- Open faculty positions because of retirements and backlog for required courses
- Unless students can take their courses in a timely manner they will not be able to graduate in four years, and this will tend to reduce the attractiveness of the program. Beyond that, an ABET accreditation would lead prospective employers to be more positively disposed to our graduates. Source: program report and conversation with the program director.
- Absence of stabilized concentration coordinators for Facilities and Production Operations concentrations.
- Source: program report.
- A decrease in the rating (in follow-up studies of graduates) for the question about re-applying to this program.
- The three-year follow-up done in 1998 had 57% of respondents indicating that they would re-apply to the program. The one-year follow-up done in 2000 found the same question yielding 72%. Since both cohorts graduated prior to the 1999 revision, the differences in percentages are probably not significant although the program director should scrutinize responses to this question, in particular, as part of the regular assessment process. Source: follow-up surveys.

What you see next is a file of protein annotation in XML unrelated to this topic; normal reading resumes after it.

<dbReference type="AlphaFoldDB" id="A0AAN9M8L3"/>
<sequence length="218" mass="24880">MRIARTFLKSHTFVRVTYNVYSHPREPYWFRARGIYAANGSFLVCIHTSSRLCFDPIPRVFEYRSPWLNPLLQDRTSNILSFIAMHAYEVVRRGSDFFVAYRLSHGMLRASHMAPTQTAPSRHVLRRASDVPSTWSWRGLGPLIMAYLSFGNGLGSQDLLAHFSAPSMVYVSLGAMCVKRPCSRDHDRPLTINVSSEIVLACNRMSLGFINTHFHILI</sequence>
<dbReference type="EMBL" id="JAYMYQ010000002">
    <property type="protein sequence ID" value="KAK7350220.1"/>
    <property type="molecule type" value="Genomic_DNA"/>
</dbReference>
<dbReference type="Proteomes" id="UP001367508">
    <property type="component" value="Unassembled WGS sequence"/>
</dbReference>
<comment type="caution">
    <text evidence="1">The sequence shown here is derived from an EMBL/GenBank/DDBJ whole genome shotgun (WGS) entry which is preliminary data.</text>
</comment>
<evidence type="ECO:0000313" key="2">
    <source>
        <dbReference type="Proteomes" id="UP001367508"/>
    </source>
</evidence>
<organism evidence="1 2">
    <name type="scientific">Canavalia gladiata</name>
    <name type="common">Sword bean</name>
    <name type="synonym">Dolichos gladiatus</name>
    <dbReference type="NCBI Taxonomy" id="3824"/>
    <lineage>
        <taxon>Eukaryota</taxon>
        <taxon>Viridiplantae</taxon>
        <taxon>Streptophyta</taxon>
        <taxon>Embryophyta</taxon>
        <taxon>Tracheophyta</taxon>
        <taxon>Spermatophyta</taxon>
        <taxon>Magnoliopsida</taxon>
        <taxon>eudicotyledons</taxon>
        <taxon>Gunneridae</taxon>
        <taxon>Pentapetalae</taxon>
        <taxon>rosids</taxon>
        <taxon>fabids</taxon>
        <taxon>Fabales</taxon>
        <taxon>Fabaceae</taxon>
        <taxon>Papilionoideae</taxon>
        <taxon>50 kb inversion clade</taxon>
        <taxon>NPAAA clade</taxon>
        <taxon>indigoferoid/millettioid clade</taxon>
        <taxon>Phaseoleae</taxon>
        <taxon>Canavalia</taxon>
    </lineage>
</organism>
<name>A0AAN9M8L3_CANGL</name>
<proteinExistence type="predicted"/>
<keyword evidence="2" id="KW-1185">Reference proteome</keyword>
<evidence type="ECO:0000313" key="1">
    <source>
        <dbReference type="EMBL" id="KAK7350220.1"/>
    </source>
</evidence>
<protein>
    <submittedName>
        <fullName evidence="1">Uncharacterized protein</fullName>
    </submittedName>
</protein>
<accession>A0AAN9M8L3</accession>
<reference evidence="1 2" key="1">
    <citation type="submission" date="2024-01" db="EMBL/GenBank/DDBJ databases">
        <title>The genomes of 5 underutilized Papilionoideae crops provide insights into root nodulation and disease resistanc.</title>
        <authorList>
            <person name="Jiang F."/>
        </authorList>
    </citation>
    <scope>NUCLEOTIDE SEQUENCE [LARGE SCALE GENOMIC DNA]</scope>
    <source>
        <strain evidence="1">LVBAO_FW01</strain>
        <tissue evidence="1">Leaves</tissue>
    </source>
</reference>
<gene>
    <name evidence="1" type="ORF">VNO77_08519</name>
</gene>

Recommendations for the Program Director
- Pursue ABET accreditation
- This accreditation is consistent with the program revision and change in title. Our program is now comparable to engineering technology programs throughout the nation and gaining this accreditation would confer the legitimacy the program deserves. Source: program report.
Recommendations for the Department Chair and the Dean
- Focus on using this program as an incubator for new and innovative engineering technology initiatives.
- Additional faculty and resources are needed to enhance the program.
- Consider entry into one of the emerging technology fields. For example, the Twin Cities has become a center for biomechanical engineering, and since we are located close to this technological cluster, it may make sense to pilot a concentration in this field.